Tuesday, March 24, 2015

What #TheDress Says About Eyewitness Misidentification

If you have spent any time on social media in the last month, you have likely been inundated with images and analysis of #TheDress.

If you don't know what I'm talking about, an image of a dress that is very clearly royal blue and black in real life has gone viral. The exposure of the picture is such that it has divided viewers into two categories: Those who see it as blue and black, and those who see it as white and gold. If you see a true image of the dress, it is hard to imagine how anyone could ever perceive it as white and gold; however, the viral image is much less clear.

Experts have weighed in on the phenomenon, saying that our brains process colors in context, a term known as "color constancy." For example, if the pinkish hue of light in the sunset falls on a white blouse, the blouse will itself take on a pinkish hue; however, because of context and color constancy, we still see the blouse as white.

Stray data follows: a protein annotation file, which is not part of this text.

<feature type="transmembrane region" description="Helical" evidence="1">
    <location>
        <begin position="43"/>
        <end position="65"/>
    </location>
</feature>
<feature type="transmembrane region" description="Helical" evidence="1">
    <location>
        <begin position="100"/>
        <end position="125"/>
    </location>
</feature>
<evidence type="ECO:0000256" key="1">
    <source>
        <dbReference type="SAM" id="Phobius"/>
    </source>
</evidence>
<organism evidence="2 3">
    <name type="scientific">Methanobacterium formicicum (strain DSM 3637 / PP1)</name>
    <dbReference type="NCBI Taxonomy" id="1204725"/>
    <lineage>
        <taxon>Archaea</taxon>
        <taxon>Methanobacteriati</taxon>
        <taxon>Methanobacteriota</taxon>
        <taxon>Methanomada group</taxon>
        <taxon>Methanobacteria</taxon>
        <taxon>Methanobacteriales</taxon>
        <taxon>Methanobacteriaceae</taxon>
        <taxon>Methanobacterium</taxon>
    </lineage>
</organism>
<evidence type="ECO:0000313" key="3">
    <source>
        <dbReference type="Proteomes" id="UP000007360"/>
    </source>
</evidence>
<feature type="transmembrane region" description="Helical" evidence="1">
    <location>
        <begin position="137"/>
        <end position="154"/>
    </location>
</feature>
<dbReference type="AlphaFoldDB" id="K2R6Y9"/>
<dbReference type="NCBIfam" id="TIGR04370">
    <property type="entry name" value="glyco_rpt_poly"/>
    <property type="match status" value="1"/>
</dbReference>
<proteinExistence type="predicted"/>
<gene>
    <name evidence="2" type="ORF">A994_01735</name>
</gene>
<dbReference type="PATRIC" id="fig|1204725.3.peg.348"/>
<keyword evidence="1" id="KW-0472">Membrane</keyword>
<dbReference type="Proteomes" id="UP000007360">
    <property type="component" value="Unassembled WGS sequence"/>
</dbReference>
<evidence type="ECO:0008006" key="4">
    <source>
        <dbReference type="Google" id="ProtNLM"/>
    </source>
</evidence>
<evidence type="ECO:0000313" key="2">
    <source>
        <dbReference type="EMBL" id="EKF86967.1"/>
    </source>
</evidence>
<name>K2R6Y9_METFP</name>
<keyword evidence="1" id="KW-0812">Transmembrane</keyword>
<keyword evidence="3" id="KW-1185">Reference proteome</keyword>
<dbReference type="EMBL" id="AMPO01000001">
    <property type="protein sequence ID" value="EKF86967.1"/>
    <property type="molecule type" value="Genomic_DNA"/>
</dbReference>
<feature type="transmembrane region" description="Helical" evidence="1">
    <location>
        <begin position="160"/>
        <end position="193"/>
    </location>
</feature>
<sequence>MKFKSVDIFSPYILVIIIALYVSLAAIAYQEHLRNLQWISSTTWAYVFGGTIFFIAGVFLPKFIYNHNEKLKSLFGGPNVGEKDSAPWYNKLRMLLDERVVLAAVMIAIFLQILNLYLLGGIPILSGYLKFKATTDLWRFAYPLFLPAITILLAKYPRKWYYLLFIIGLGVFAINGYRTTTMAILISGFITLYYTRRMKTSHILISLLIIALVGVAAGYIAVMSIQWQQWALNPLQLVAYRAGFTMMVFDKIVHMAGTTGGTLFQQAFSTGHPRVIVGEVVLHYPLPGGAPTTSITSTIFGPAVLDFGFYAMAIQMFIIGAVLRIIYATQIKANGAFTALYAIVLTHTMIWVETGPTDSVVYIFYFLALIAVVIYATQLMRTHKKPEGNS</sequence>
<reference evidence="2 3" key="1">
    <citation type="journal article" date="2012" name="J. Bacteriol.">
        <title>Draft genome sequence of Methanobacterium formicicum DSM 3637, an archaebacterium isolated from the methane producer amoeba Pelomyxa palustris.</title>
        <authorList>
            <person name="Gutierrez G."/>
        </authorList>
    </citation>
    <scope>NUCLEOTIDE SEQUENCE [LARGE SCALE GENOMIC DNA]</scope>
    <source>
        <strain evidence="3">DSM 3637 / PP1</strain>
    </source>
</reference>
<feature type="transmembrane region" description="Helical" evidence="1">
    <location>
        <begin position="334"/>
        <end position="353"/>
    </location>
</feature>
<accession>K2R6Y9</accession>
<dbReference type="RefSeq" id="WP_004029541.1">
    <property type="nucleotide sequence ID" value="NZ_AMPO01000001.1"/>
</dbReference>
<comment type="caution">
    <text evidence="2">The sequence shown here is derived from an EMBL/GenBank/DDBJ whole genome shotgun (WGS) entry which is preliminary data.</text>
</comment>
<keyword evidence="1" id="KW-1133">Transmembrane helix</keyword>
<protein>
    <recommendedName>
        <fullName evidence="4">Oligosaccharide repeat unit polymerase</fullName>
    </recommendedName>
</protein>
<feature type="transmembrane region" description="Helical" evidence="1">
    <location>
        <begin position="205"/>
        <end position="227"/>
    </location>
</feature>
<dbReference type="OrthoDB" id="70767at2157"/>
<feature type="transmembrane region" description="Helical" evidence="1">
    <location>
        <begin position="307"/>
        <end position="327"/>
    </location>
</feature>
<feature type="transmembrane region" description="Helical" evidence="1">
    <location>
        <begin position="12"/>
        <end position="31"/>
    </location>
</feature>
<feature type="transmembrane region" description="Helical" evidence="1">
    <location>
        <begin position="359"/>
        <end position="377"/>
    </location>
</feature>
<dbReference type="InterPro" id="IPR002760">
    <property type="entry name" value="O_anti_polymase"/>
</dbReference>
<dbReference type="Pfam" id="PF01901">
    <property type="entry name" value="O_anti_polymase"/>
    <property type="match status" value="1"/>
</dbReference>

...Right now, you may be asking yourself why a criminal defense attorney would give a damn about a dress. While I have little interest in fashion, I'm definitely concerned with psychology, human nature, and the impact each has on the reliability of eyewitness testimony... and what that testimony can mean for my clients.

More:  http://www.huffingtonpost.com/adam-banner/what-the-dress-says-about-eyewitness-misidentification_b_6842816.html

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